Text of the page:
forecast.

**Example: **instead of regressing Y on X, regress DIFF(Y) on DIFF(X)

The
regression equation is now: **Ỹ(t) - Y(t-1) = a + b(X(t) - X(t-1))**

...which
is equivalent to : **Ỹ(t) = Y(t-1) + a + bX(t) - bX(t-1)**

Notice
that this brings the prior values of *both* X and Y into the prediction.

**2.** Use *lagged*
versions of the variables in the regression model.

- This
allows varying amounts of recent history to be brought into the forecast

- Lagging
of independent variables is often necessary in order for the regression
model to be able to predict the future--i.e., to predict what will happen
in period t based on knowledge of what happened up to period t-1

**Example: **instead of regressing Y on X, regress Y on LAG(X,1) and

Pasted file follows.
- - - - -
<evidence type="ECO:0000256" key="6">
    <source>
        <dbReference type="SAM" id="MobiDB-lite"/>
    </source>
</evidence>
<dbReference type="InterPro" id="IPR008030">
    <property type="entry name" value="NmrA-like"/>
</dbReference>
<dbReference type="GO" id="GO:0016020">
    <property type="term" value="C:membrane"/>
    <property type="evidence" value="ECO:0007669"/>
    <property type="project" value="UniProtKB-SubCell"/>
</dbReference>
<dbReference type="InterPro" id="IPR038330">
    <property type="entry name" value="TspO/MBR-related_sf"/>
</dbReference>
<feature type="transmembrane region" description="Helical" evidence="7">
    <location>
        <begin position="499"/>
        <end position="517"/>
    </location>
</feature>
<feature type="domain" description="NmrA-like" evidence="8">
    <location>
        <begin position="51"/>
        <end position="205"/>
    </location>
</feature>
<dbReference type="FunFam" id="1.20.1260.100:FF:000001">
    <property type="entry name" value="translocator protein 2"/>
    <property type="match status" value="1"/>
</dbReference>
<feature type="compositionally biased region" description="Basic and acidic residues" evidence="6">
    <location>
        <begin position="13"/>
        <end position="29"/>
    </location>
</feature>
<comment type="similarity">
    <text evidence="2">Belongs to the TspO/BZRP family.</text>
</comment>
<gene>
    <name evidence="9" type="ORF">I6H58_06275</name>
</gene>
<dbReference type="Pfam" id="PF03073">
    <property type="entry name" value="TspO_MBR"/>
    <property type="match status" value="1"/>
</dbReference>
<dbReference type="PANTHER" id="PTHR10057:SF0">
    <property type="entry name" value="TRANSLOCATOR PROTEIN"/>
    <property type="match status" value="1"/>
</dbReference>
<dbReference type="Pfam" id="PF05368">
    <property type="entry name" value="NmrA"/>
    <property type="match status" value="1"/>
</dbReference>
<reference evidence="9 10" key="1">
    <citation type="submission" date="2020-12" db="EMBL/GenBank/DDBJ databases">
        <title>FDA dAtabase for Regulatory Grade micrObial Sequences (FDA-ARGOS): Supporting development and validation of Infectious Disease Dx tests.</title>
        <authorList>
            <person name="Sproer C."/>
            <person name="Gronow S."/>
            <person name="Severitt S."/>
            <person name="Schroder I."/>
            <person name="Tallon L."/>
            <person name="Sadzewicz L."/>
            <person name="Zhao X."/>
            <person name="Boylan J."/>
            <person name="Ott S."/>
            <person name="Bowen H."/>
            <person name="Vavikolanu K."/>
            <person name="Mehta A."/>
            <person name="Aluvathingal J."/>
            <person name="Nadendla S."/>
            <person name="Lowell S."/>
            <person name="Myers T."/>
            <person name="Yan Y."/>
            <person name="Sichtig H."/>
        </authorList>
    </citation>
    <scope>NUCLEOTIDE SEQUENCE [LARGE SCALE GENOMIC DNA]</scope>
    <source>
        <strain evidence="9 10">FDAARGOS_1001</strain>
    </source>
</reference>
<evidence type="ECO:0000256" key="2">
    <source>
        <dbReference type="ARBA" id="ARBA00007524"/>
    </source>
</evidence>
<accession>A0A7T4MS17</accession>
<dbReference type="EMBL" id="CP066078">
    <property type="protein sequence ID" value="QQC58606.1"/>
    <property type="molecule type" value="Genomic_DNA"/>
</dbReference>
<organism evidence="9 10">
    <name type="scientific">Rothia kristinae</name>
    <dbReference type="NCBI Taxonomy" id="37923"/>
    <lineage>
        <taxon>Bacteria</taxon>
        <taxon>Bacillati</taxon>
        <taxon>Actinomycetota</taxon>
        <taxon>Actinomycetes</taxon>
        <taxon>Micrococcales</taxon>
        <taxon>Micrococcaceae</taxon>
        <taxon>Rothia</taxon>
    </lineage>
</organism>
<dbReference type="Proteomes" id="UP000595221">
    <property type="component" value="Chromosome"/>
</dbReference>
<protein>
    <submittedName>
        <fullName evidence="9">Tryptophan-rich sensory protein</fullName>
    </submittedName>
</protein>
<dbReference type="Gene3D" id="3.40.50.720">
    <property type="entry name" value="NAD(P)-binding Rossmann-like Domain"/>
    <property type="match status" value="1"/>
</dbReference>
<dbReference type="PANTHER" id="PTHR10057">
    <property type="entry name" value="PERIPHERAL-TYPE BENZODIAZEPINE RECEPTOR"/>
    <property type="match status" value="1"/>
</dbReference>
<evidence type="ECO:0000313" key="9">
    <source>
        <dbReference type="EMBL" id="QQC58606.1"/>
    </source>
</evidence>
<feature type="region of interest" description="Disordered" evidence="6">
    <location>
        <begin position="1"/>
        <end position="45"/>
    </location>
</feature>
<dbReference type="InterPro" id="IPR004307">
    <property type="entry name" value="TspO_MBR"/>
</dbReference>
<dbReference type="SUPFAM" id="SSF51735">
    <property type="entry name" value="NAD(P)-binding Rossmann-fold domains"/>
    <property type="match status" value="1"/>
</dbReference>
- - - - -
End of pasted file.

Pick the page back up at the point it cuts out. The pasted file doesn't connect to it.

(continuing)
LAG(Y,1)

The
regression equation is now **Ỹ(t) = a + bX(t-1) + cY(t-1)**

**3.** It often helps to
do *both*--i.e., to stationarize the variables by differencing, then use
lags of the stationarized variables.

**Example:** regress DIFF(Y) on LAG(DIFF(X),1)
and LAG(DIFF(Y),1)

The regression equation is now: **Ỹ(t)
- Y(t-1) = a + b(X(t-1) - X(t-2)) + c(Y(t-1) - Y(t-2))**

...which is equivalent to **Ỹ(t) = Y(t-1) + a +
b(X(t-1) - X(t-2)) + c(Y(t-1) - Y(t-2))**

**How to
decide which combinations of lags or differences to try?**

**1. **Determine which
transformations (if any) are needed to stationarize each variable by looking at
**time series plots **and **autocorrelation plots**

- Time
series plots of stationary variables should have a
*well-defined mean*and a relatively*constant variance*(i.e., no heteroscedasticity).

- The
autocorrelations of a
*nonstationary*variable will be*strongly positive*and*non-noisy-*looking out to a high number of lags (often 10 or more)--i.e., they will be "slow to decay"

- The
autocorrelation plot of a
*stationary*variable will usually decay into "noise" and/or hit negative values within 3 or 4 lags.

- If
the